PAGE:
A new report shows that despite taking in more in fees in 2016, airlines still saw a drop in profit.
Passenger airlines collected $4.2 billion in baggage fees in 2016, according to the Department of Transportation (DOT). This accounted for 2.5% of total operating revenue, and was up from $3.8 billion in 2015. On Tuesday, several airline executives testified before the House Committee on Transportation and Infrastructure on the topic of customer service, following the April 9 incident when a passenger was violently dragged off an overbooked United Airlines (UAL) flight. During the hearing, United President Scott Kirby defended the use of airline fees. “We view charging for checked bags as the way to keep other fares low,” he said.
The group representing consumers challenged this statement, expressing their concerns over rising passenger costs.
“Every day there are higher and higher fees,” said William McGee, a former airline executive testifying on behalf of Consumers Union. “Passengers are getting gouged.”
Even though airlines are cashing in on fees from bags, it’s not enough to match airline profits from previous years. US passenger airlines reported an after-tax net profit of $13.5 billion in 2016, down from $24.8 billion in 2015.
So why the sudden drop in profits? Seth Kaplan, editor at Airline Weekly, says the numbers aren’t really that surprising.
“For a year or two, the cost of fuel was low and airlines were making profits that they couldn’t realistically expect to keep up,” Kaplan told Yahoo Finance. “Profits are down off of really high levels, but airlines are still doing well.”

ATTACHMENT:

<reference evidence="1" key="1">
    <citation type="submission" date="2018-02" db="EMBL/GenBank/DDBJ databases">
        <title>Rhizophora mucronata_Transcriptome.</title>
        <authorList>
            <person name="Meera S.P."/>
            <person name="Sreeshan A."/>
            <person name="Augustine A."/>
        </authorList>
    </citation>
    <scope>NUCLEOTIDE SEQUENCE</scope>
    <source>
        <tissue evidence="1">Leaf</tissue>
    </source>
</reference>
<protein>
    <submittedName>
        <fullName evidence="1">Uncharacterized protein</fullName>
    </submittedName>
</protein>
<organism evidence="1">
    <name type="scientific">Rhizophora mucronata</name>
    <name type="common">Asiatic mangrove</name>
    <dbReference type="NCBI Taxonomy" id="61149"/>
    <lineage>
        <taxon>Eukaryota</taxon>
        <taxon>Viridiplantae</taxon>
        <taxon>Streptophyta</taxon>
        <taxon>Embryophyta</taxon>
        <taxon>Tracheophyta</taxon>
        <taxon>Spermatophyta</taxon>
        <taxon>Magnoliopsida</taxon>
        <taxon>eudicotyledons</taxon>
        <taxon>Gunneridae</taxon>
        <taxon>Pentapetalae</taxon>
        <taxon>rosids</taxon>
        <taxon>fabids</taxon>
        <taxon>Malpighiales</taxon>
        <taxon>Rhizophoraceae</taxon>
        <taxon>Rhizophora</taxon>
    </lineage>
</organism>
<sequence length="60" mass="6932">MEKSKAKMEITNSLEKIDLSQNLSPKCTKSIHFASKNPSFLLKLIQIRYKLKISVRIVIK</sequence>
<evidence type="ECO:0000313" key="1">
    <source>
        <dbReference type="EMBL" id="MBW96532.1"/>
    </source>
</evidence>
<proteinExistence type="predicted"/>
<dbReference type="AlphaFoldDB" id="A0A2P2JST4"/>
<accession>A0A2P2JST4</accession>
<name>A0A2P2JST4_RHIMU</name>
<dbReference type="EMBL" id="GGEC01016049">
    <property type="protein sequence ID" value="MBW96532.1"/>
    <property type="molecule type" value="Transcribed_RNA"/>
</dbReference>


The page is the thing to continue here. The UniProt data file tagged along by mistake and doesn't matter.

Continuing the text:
Kaplan adds that two key factors are contributing to the lower profits. “Today, fuel prices are rising again, and airlines are having to give workers the raises they promised them years ago,” he said.
Indeed, the average price for crude oil was about $45 a barrel in May 2016. Today, a barrel is hovering around $52, and some experts predict that amount could rise during the summer. As for employee raises, American Airlines (AAL) made headlines last month when it announced it was giving an 8% pay increase to pilots and a 5% raise to flight attendants. Delta (DAL) announced a 6% raise for eligible employees in November 2016, and United agreed to give 30,000 ground workers raises of 30% (over five years) last year.
Another explanation for the dip in profits is that airlines saw an increase in expenses. In 2016, airlines shelled out $143.3 billion in operating expenses, which included $22.4 billion on fuel. This is slightly up from 2015, when airlines spent $140.9 billion on operating expenses.
While baggage fees increased, other charges saw a slight decline. Reservation change fees fell to $2.9 billion, down from $3 billion in 2015.
Brittany is a reporter at Yahoo Finance.